(c) Due to the fact of the deposition of welding fillets being intermittent, it is important to remove the reinforcement of the welding fillet in the beginning and in the end of a welding fillet by grinding to maintain its continuity and to prevent defects in the bond of the fillets.

Another step of the process refers to the scheme of layers deposited (ED), described below, in which the number of layers depends on the thickness of the metal to be welded. FIG. 1 may be used as reference.

(a2) The first layer, the both sides of the holes are convered with an electrode with an austenitic-ferritic deposited miscrostructure (AF), the direct current electrode positive (DCEP) and a diameter of 3/32 inch. This covering (buttering) in the faces of the hole may be made prior to the point welding and prior to the beginning of the root pass, if the part of the equipment to be repaired allows such flexibility, or during the filling of the welding fillet, layer by layer, in the case wherein the equipment is to be in its place, with no flexibility to move the parts;
(b2) The second layer uses an electrode covered (called ER1 in FIG. 1), which deposits have a microstructure and mechanical properties appropriate for the application of the part. This electrode ER1 is deposited in the region between the deposits of ferritic-austenitic (AF) electrode, which are used to cover the faces of the hole. Depending on the situation, it is impossible to cover the faces of the hole with the electrode AF prior to welding. In this case, one AF electrode deposits fillet is formed at each side of the hole layer and, completing the layer with electrode ER1, which has mechanical properties superior to those appropriate for the application of the base metal;
(c3) The third layer is made with one layer of ferritic-austenitic (AF) electrode, or used between deposits of ferritic-austenitic (AF) electrode and austenitic deposits, up to the completion of the layer, always beginning and ending with one deposit of ferritic-austenitic (AF) electrode at both sides of the hole;
(d3) In the fourth layer, the same procedure of the second layer is used, but replacing electrode ER1 with electrode (ER2), which has mechanical properties superior to the ones of electrode ER1;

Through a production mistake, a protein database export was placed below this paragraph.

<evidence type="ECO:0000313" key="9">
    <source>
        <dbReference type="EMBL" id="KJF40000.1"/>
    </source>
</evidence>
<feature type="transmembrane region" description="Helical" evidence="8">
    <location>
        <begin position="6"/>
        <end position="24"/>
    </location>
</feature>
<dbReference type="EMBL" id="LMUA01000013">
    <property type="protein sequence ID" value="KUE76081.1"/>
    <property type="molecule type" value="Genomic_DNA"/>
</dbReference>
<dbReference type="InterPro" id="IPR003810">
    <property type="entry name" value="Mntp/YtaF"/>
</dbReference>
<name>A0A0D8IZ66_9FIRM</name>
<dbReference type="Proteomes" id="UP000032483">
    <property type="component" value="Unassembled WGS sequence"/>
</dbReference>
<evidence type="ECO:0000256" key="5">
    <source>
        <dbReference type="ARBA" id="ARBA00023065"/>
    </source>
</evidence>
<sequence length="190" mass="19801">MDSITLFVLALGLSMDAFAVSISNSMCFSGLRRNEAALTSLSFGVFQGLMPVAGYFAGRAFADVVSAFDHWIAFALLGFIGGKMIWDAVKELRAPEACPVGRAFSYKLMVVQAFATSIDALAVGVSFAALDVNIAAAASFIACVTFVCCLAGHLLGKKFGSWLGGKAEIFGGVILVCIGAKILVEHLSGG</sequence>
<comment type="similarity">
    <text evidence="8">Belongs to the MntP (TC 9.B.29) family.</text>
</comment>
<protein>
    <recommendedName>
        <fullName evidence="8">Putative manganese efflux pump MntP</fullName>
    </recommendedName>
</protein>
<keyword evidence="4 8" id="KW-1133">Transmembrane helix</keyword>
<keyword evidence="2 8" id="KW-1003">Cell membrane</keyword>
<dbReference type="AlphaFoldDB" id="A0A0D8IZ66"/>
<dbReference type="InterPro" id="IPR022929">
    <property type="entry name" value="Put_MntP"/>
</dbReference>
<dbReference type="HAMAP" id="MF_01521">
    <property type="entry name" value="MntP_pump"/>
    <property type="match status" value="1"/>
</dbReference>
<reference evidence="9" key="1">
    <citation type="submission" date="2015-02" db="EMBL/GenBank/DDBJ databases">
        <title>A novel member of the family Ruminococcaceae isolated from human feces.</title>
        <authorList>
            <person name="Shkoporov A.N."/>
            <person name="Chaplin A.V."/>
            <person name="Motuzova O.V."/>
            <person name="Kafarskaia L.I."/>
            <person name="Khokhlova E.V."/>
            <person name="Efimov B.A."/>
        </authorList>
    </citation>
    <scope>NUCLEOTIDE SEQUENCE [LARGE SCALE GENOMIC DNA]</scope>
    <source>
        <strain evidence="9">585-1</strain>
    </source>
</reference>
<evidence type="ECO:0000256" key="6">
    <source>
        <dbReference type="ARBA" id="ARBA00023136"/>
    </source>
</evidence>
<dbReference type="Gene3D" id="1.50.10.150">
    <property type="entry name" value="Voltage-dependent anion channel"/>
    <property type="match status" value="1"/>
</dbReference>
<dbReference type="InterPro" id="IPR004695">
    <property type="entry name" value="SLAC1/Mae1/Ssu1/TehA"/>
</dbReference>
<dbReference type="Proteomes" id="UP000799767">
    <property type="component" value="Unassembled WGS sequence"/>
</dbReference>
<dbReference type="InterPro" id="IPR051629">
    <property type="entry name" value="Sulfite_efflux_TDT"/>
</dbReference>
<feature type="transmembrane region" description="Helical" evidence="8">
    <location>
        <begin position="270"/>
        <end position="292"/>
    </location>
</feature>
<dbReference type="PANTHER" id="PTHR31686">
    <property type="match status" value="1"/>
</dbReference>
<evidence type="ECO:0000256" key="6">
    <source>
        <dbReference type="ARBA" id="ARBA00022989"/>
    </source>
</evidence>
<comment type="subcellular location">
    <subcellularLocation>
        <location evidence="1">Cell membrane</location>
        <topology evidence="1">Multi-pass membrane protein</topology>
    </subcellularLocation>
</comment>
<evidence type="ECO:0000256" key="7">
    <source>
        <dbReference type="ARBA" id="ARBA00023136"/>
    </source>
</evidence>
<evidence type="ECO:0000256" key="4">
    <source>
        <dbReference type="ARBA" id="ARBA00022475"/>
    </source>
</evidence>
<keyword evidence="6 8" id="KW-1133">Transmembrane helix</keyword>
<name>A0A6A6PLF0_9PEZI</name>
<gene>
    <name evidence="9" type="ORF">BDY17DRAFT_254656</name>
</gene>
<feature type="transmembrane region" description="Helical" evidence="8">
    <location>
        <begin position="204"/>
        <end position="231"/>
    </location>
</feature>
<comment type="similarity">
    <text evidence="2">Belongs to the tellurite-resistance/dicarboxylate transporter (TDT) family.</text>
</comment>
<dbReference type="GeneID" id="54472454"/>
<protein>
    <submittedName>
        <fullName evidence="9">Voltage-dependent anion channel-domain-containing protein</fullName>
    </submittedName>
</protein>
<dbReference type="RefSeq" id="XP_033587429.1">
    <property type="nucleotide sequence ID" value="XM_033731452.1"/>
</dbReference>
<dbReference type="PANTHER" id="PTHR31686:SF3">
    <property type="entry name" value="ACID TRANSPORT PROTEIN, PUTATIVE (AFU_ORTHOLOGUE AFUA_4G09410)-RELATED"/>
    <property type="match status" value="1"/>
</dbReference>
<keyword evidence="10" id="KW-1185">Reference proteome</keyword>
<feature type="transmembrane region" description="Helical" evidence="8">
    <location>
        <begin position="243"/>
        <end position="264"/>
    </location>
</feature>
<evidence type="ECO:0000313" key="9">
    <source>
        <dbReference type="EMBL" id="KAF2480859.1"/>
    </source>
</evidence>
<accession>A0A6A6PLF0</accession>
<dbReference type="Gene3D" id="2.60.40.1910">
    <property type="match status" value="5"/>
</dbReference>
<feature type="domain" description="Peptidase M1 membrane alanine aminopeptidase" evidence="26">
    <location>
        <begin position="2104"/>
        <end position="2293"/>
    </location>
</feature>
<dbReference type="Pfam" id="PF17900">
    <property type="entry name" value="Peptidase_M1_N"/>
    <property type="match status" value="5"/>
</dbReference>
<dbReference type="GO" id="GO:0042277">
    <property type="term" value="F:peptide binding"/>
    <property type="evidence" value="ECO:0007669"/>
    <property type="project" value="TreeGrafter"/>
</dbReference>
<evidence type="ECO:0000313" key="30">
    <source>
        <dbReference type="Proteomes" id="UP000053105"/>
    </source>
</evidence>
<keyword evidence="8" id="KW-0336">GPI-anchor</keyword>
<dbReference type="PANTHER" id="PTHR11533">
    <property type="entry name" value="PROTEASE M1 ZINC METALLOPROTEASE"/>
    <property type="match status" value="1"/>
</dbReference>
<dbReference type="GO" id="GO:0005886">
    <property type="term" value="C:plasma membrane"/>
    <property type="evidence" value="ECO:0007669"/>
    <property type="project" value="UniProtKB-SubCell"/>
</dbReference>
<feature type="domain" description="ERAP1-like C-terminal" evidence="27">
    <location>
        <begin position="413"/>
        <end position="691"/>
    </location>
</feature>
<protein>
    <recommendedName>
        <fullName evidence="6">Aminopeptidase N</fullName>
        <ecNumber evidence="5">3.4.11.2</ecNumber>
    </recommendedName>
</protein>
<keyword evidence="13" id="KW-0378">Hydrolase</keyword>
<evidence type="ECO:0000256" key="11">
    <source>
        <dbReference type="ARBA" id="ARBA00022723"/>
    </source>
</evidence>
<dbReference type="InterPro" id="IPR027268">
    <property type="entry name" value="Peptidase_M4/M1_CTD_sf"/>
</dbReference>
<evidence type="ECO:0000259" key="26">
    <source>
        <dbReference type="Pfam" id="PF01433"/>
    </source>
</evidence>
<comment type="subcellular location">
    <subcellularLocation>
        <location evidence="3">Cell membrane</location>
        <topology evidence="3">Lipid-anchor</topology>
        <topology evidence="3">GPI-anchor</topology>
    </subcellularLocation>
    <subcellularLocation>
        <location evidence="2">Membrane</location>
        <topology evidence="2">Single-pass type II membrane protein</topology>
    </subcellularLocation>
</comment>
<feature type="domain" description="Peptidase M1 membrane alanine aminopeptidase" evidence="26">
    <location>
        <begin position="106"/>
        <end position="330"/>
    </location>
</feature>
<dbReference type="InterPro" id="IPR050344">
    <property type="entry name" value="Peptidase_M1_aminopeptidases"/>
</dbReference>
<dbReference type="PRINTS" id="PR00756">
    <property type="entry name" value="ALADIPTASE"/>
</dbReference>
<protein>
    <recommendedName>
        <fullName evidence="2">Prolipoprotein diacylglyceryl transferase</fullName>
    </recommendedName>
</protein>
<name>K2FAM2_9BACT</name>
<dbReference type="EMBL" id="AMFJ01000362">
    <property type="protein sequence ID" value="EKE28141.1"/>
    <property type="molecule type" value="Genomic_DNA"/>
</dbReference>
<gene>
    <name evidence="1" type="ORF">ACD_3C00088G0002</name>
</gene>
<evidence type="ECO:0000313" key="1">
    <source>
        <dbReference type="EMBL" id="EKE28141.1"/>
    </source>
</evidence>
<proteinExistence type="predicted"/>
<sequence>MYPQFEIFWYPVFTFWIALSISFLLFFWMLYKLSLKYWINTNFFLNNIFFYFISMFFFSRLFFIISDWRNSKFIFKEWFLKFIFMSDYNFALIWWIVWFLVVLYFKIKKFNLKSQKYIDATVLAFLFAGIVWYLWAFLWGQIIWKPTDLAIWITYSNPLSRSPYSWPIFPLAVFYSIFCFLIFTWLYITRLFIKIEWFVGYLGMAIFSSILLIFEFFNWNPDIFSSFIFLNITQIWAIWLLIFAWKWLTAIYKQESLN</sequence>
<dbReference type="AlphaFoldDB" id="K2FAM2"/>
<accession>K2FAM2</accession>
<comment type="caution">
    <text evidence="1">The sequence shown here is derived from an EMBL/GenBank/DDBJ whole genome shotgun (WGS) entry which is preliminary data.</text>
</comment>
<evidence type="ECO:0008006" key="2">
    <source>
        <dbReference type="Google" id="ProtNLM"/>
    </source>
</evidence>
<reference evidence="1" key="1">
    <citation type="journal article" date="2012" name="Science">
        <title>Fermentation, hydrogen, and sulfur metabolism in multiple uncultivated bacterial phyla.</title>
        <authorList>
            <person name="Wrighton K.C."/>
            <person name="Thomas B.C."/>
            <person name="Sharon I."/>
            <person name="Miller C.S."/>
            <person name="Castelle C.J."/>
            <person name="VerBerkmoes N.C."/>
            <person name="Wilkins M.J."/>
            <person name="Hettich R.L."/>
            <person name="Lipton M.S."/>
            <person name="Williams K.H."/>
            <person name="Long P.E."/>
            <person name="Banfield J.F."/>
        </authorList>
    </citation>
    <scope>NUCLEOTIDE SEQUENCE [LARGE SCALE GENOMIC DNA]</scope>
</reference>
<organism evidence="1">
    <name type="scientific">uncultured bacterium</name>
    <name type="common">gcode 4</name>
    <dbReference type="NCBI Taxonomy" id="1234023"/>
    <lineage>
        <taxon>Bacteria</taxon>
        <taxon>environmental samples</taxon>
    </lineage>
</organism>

(e3) The fifth layer is constructed identical to the third one
(f3) In the sixth layer, the same procedure of the second layer is used, when using another electrode (ER3), with mechanical properties superior to electrode ER2, used in the fourth layer. Depending on the application, the ending layer is made with a deposit of ferritic-austenitic electrode (AF).

The process includes steps of application of welding for the case of one thickness of the base metal exceeding 1 inch. The deposition procedure is similar, beginning with the deposition of the first layer and so on, until the completion of the part's thickness.

The use of all six layers to fill the hole is not necessary, as described above, but the compliance with the sequence order and type of electrode to fill the hole are required.

In the option of this process, presented in FIGS. 2 through 13, the technique, the step for the deposit of the layers (ED) may be defined as follows:

(a4) with the first layer destined to cover (1) the face of the hole (7) and the root pass made with the ferritic-austenitic electrode;
(b4) The second layer (2), an electrode with mechanical properties appropriate to the base metal is deposited between the ferritic-austenitic electrodes;
(c4) The third and fifth layers (3-5) use one layer of electrode totally ferritic-austenitic or one ferritic-austenitic electrode followed by one austenitic electrode, beginning and ending the deposition with one ferritic-austenitic electrode;
(d4) The fourth layer (4) is similar to the second layer, however, uses an electrode with microstructure and mechanical properties superior to the type of electrode used in the second layer;